Our son wanted us to play in his room much of the time.  He craved physical closeness, sitting on the sofa snuggled under a blanket when watching tv or reading a book.  Walking around the house he would want to hold your hand.

Our daughter, similarly, wanted to be physically close.  Sitting on you whenever she could, particularly at meal times.  She was much younger so was less able to settle and read or watch tv, but again she would want her hand held constantly when moving around the house.

Both children were hyper-active.  Like butterflies they flit from one activity to another, never spending more than a few minutes at a time one anything.  Running about as if always in a rush.

We realised quite quickly that this was a sign of distress.  The level of intensity of their hyper activity increasing at moments of stress.  Trying to calm them in the normal ways of asking them to calm down, distracting them with other toys or interests rarely worked on those days.

Finding a physical activity that forced them to stop and think about their actions was essential.  One of these was to ask them to 'listen with the ears'.  A strategy we witnessed successfully used by a good friend we tried it to revolutionary effect.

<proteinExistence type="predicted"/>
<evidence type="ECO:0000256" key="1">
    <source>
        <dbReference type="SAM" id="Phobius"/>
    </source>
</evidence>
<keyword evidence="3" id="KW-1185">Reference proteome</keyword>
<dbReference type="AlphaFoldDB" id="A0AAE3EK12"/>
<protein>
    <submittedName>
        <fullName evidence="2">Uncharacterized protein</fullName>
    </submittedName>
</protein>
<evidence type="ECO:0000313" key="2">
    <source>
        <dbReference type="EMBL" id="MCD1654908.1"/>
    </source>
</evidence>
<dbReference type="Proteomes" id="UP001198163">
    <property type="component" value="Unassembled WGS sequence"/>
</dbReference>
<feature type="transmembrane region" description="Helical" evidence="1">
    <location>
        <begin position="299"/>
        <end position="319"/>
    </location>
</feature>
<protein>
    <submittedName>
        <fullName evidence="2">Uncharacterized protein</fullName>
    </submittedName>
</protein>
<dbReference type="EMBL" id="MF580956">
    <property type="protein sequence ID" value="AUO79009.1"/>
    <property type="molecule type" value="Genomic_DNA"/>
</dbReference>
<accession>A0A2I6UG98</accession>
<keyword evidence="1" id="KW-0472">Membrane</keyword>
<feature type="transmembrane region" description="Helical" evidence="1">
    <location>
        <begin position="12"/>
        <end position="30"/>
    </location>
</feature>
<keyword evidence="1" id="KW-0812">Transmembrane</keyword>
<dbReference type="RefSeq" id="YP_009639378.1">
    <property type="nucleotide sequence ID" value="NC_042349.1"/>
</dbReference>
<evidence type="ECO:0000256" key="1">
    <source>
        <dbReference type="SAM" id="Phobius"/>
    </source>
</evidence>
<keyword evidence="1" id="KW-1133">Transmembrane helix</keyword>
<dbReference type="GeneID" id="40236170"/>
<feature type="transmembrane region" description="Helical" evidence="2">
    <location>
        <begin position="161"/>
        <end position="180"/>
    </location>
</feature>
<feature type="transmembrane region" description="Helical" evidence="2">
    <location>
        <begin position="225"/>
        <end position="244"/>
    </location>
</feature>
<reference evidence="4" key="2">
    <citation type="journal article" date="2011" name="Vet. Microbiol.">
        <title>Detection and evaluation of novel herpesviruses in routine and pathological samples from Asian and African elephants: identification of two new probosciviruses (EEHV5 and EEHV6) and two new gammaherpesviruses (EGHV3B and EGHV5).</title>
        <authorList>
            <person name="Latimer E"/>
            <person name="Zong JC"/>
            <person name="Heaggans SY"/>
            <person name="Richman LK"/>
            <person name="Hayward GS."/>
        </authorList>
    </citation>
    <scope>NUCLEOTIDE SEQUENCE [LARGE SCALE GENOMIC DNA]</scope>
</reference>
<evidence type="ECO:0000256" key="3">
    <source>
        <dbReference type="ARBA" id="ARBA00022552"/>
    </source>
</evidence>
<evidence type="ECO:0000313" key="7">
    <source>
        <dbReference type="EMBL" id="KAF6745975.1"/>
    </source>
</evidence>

Asking the child to 'listen with the ears,' while standing still and holding our ears, encouraging them to mimic us, made them stop, concentrate and listen.  It worked perfectly, despite the rather odd looks we received from people in the street or the supermarket when we used the strategy there.

The length of time each of the children would settle to a task or play activity slowly lengthened as the days and weeks went by.  As their routine became familiar and they settled into their new home, each exhibited more normal, age appropriate behaviour within a couple of months of their arrival.

 

J was the primary carer for our son through the first year of his living with us.  I have carried out the same task for our daughter for the two years she has now been part of our family.  As our careers took different paths it worked out that was the most sensible way to divide our time.

We both shared the same experience of our children wanting to be constantly physically close to us, enjoying it mostly but sometimes needing relief from it, if only momentarily at the end of the day.